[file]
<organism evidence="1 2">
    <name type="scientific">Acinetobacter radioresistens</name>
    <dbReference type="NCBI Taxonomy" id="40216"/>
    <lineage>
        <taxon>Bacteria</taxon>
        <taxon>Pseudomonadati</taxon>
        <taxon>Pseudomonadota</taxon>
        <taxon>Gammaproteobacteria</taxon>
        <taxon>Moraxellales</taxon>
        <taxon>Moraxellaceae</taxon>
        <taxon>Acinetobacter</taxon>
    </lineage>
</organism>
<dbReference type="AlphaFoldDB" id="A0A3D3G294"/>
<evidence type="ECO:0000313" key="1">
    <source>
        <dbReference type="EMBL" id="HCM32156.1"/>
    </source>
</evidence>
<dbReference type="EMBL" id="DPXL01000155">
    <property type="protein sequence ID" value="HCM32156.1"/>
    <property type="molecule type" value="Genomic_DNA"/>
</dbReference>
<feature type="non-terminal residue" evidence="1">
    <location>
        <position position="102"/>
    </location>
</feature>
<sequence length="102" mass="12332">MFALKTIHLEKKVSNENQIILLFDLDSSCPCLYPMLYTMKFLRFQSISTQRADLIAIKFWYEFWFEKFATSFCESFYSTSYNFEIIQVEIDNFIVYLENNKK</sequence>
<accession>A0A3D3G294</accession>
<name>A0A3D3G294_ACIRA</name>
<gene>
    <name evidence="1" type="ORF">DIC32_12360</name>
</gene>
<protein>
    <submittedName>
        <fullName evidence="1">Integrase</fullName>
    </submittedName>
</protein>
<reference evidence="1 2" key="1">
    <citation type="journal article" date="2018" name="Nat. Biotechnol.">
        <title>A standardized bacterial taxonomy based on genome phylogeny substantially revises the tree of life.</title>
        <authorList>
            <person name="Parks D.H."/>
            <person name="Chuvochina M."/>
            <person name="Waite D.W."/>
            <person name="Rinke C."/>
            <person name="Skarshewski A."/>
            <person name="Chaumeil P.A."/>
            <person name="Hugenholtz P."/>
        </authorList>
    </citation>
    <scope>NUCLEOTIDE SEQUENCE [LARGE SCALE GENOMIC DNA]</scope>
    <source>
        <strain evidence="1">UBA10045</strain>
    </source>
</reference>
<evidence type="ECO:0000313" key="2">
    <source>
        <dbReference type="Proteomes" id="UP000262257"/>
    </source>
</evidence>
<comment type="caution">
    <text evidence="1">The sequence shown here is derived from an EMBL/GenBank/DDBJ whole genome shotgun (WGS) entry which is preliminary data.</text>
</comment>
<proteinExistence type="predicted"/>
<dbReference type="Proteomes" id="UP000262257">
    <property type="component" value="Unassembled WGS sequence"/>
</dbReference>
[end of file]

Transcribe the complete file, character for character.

<organism evidence="1 2">
    <name type="scientific">Acinetobacter radioresistens</name>
    <dbReference type="NCBI Taxonomy" id="40216"/>
    <lineage>
        <taxon>Bacteria</taxon>
        <taxon>Pseudomonadati</taxon>
        <taxon>Pseudomonadota</taxon>
        <taxon>Gammaproteobacteria</taxon>
        <taxon>Moraxellales</taxon>
        <taxon>Moraxellaceae</taxon>
        <taxon>Acinetobacter</taxon>
    </lineage>
</organism>
<dbReference type="AlphaFoldDB" id="A0A3D3G294"/>
<evidence type="ECO:0000313" key="1">
    <source>
        <dbReference type="EMBL" id="HCM32156.1"/>
    </source>
</evidence>
<dbReference type="EMBL" id="DPXL01000155">
    <property type="protein sequence ID" value="HCM32156.1"/>
    <property type="molecule type" value="Genomic_DNA"/>
</dbReference>
<feature type="non-terminal residue" evidence="1">
    <location>
        <position position="102"/>
    </location>
</feature>
<sequence length="102" mass="12332">MFALKTIHLEKKVSNENQIILLFDLDSSCPCLYPMLYTMKFLRFQSISTQRADLIAIKFWYEFWFEKFATSFCESFYSTSYNFEIIQVEIDNFIVYLENNKK</sequence>
<accession>A0A3D3G294</accession>
<name>A0A3D3G294_ACIRA</name>
<gene>
    <name evidence="1" type="ORF">DIC32_12360</name>
</gene>
<protein>
    <submittedName>
        <fullName evidence="1">Integrase</fullName>
    </submittedName>
</protein>
<reference evidence="1 2" key="1">
    <citation type="journal article" date="2018" name="Nat. Biotechnol.">
        <title>A standardized bacterial taxonomy based on genome phylogeny substantially revises the tree of life.</title>
        <authorList>
            <person name="Parks D.H."/>
            <person name="Chuvochina M."/>
            <person name="Waite D.W."/>
            <person name="Rinke C."/>
            <person name="Skarshewski A."/>
            <person name="Chaumeil P.A."/>
            <person name="Hugenholtz P."/>
        </authorList>
    </citation>
    <scope>NUCLEOTIDE SEQUENCE [LARGE SCALE GENOMIC DNA]</scope>
    <source>
        <strain evidence="1">UBA10045</strain>
    </source>
</reference>
<evidence type="ECO:0000313" key="2">
    <source>
        <dbReference type="Proteomes" id="UP000262257"/>
    </source>
</evidence>
<comment type="caution">
    <text evidence="1">The sequence shown here is derived from an EMBL/GenBank/DDBJ whole genome shotgun (WGS) entry which is preliminary data.</text>
</comment>
<proteinExistence type="predicted"/>
<dbReference type="Proteomes" id="UP000262257">
    <property type="component" value="Unassembled WGS sequence"/>
</dbReference>